Finally, the maintenance cost of an automatic transmission is also higher than that of a manual.

Dual-Clutch Automatic Transmission

Dual-Clutch Automatic Transmission

One of the latest significant advancements in modern cars is the dual-clutch automatic transmission.

Volkswagen calls them "DSG," BMW - "DCT," Alfa Romeo - "TCT," Porsche - "PDK," and so on. You’ve probably heard some of these names.

What is a dual-clutch automatic transmission? Dual-clutch transmissions are smoother when shifting gears and also give the driver the option to intervene and shift gears manually, either with a gear lever or with paddle shifters on the steering wheel.

For this reason, you may also hear them referred to as "semi-automatic" transmissions.

Unlike classic automatic transmissions, dual-clutch transmissions, as the name suggests, use two clutches instead of a torque converter, one engaged with one gear, such as first, and the other at the same time automatically engaging the next gear so that the shift occurs in a split second.

Dual-Clutch Automatic Transmission

Unmatched performance and economy. Thanks to this operating principle, gear shifts occur instantly, and the car "reveals" the engine's power linearly. At the same time, their operation requires less energy, and consequently, less fuel consumption.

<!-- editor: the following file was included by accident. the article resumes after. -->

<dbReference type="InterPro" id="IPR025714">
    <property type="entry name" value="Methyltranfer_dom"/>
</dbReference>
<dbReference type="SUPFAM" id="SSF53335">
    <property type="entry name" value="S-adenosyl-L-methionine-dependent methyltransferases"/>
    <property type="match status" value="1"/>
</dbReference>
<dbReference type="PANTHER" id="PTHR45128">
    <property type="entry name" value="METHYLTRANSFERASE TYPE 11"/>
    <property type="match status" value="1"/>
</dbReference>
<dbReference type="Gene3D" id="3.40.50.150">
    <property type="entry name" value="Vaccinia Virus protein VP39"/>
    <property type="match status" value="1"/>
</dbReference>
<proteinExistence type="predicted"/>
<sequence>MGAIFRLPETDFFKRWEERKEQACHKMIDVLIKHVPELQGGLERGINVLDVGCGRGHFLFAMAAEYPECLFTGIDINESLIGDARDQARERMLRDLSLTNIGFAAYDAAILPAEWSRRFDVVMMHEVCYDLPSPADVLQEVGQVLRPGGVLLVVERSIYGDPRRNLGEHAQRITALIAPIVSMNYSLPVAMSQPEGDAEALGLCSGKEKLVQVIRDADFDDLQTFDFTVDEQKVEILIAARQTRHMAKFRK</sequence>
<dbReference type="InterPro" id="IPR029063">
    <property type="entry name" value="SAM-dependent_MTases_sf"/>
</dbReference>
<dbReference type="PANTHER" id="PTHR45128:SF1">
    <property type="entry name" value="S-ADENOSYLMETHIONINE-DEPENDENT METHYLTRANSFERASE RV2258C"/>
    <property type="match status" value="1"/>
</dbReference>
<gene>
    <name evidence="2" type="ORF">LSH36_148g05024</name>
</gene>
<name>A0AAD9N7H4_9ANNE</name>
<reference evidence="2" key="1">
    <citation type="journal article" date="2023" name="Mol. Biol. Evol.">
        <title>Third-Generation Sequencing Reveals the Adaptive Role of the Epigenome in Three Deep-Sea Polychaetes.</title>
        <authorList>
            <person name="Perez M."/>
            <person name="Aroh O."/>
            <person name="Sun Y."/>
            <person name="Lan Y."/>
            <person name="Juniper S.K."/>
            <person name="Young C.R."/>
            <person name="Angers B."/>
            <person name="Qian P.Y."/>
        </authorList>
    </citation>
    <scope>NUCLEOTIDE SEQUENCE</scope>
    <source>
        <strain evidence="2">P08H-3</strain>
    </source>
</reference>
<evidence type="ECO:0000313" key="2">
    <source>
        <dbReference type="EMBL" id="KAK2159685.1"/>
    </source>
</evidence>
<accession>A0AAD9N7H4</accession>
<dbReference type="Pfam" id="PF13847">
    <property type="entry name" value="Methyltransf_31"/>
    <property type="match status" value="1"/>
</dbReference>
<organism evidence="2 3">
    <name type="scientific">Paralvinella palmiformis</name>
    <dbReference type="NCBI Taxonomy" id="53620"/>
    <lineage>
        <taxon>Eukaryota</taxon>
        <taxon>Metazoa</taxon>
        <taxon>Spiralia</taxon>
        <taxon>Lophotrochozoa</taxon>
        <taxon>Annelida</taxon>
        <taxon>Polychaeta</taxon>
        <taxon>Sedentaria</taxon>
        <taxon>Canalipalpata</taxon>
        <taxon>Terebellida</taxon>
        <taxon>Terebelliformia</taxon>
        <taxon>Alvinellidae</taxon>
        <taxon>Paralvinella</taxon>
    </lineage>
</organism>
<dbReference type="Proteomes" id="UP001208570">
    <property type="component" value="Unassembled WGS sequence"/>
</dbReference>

High acquisition cost. Like all automatic transmissions, dual-clutch transmissions are expensive, and to buy a car with such a "double clutch," you’ll have to pay a bit more for both purchase and maintenance.

Continuously Variable Transmissions (CVT)

Continuously Variable Transmissions (CVT)

Or, in other words... continuously variable transmissions.

CVT is an automatic transmission without gears, where instead of them, a steel belt is used, connecting two pulleys with variable diameters. Usually, you can find them in cars like the Toyota RAV-4, Nissan Micra, and others, typically of Japanese origin.

Cost-effective choice. For many years, continuously variable transmissions had a bad reputation due to questionable reliability, increased noise, and non-linear operation. Today, of course, all this is in the past, and continuously variable transmissions have become more advanced and reliable than ever.

Combined with a lower production cost compared to other automatic transmissions, continuously variable transmissions are constantly improving, providing lower fuel consumption than before and now pose a serious "threat" to automatic transmissions using gears instead of belts.

Summing Up.

Classic automatic transmissions with a torque converter: - are ideal if you often travel and cover long distances; - have higher purchase and maintenance costs; - operate slowly.

Dual-clutch automatic transmissions are a very interesting choice because: - they provide low fuel consumption; - fast gear shifts and increased driver involvement; - however, they are expensive, and... - in case of failure, their repair is costly.

Continuously variable transmissions (CVT): - are more economical and reliable than in the past; - less refined in operation; - make more noise.

Manual transmissions: - driving pleasure; - economical in purchase, fuel consumption, and maintenance; - inconvenient for those not used to them or suffering from back pain.